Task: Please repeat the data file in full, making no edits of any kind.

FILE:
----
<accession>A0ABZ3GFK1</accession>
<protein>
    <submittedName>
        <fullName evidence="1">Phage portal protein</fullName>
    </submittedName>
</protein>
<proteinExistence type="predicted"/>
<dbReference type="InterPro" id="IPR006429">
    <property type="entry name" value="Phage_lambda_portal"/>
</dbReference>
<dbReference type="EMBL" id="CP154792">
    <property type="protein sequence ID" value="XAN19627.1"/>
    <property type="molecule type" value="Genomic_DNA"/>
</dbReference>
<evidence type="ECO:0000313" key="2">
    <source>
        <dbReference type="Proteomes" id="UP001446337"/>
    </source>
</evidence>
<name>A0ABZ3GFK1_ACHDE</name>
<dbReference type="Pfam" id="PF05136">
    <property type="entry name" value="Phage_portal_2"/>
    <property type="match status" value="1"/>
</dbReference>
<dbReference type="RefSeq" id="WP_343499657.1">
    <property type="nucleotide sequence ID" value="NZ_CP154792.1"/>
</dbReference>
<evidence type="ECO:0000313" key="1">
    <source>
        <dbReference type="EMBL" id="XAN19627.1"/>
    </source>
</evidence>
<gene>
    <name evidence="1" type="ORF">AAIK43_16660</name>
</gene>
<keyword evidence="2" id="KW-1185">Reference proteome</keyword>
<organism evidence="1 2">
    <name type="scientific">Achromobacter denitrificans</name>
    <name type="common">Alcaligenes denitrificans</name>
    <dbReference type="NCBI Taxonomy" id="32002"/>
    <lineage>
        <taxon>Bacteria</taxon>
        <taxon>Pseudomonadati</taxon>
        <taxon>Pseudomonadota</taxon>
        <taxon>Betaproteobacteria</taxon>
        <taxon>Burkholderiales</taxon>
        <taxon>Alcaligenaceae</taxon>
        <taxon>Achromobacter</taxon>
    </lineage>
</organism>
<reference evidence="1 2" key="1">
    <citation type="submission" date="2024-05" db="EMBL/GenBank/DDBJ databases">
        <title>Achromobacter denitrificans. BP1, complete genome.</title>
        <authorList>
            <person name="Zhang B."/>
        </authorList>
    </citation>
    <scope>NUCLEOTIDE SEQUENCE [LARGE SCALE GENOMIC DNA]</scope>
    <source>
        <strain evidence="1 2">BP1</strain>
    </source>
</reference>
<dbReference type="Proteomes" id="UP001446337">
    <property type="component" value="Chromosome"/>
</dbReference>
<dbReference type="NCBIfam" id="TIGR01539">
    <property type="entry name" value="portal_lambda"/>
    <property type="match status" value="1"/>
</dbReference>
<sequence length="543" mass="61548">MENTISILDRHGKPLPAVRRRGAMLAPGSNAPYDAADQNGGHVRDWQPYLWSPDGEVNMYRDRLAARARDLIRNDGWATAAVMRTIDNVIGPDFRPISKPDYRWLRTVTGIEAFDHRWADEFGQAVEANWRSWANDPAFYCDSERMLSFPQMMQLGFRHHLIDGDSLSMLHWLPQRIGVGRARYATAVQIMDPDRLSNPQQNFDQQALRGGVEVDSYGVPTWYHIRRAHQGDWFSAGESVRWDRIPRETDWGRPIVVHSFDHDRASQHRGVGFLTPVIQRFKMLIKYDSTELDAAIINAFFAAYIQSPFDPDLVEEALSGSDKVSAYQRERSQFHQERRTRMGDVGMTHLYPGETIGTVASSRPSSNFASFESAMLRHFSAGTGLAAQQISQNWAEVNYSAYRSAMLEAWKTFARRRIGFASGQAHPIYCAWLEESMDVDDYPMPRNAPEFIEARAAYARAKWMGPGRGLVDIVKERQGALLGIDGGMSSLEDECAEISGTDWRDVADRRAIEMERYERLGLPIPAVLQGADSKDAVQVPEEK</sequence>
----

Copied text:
<accession>A0ABZ3GFK1</accession>
<protein>
    <submittedName>
        <fullName evidence="1">Phage portal protein</fullName>
    </submittedName>
</protein>
<proteinExistence type="predicted"/>
<dbReference type="InterPro" id="IPR006429">
    <property type="entry name" value="Phage_lambda_portal"/>
</dbReference>
<dbReference type="EMBL" id="CP154792">
    <property type="protein sequence ID" value="XAN19627.1"/>
    <property type="molecule type" value="Genomic_DNA"/>
</dbReference>
<evidence type="ECO:0000313" key="2">
    <source>
        <dbReference type="Proteomes" id="UP001446337"/>
    </source>
</evidence>
<name>A0ABZ3GFK1_ACHDE</name>
<dbReference type="Pfam" id="PF05136">
    <property type="entry name" value="Phage_portal_2"/>
    <property type="match status" value="1"/>
</dbReference>
<dbReference type="RefSeq" id="WP_343499657.1">
    <property type="nucleotide sequence ID" value="NZ_CP154792.1"/>
</dbReference>
<evidence type="ECO:0000313" key="1">
    <source>
        <dbReference type="EMBL" id="XAN19627.1"/>
    </source>
</evidence>
<gene>
    <name evidence="1" type="ORF">AAIK43_16660</name>
</gene>
<keyword evidence="2" id="KW-1185">Reference proteome</keyword>
<organism evidence="1 2">
    <name type="scientific">Achromobacter denitrificans</name>
    <name type="common">Alcaligenes denitrificans</name>
    <dbReference type="NCBI Taxonomy" id="32002"/>
    <lineage>
        <taxon>Bacteria</taxon>
        <taxon>Pseudomonadati</taxon>
        <taxon>Pseudomonadota</taxon>
        <taxon>Betaproteobacteria</taxon>
        <taxon>Burkholderiales</taxon>
        <taxon>Alcaligenaceae</taxon>
        <taxon>Achromobacter</taxon>
    </lineage>
</organism>
<reference evidence="1 2" key="1">
    <citation type="submission" date="2024-05" db="EMBL/GenBank/DDBJ databases">
        <title>Achromobacter denitrificans. BP1, complete genome.</title>
        <authorList>
            <person name="Zhang B."/>
        </authorList>
    </citation>
    <scope>NUCLEOTIDE SEQUENCE [LARGE SCALE GENOMIC DNA]</scope>
    <source>
        <strain evidence="1 2">BP1</strain>
    </source>
</reference>
<dbReference type="Proteomes" id="UP001446337">
    <property type="component" value="Chromosome"/>
</dbReference>
<dbReference type="NCBIfam" id="TIGR01539">
    <property type="entry name" value="portal_lambda"/>
    <property type="match status" value="1"/>
</dbReference>
<sequence length="543" mass="61548">MENTISILDRHGKPLPAVRRRGAMLAPGSNAPYDAADQNGGHVRDWQPYLWSPDGEVNMYRDRLAARARDLIRNDGWATAAVMRTIDNVIGPDFRPISKPDYRWLRTVTGIEAFDHRWADEFGQAVEANWRSWANDPAFYCDSERMLSFPQMMQLGFRHHLIDGDSLSMLHWLPQRIGVGRARYATAVQIMDPDRLSNPQQNFDQQALRGGVEVDSYGVPTWYHIRRAHQGDWFSAGESVRWDRIPRETDWGRPIVVHSFDHDRASQHRGVGFLTPVIQRFKMLIKYDSTELDAAIINAFFAAYIQSPFDPDLVEEALSGSDKVSAYQRERSQFHQERRTRMGDVGMTHLYPGETIGTVASSRPSSNFASFESAMLRHFSAGTGLAAQQISQNWAEVNYSAYRSAMLEAWKTFARRRIGFASGQAHPIYCAWLEESMDVDDYPMPRNAPEFIEARAAYARAKWMGPGRGLVDIVKERQGALLGIDGGMSSLEDECAEISGTDWRDVADRRAIEMERYERLGLPIPAVLQGADSKDAVQVPEEK</sequence>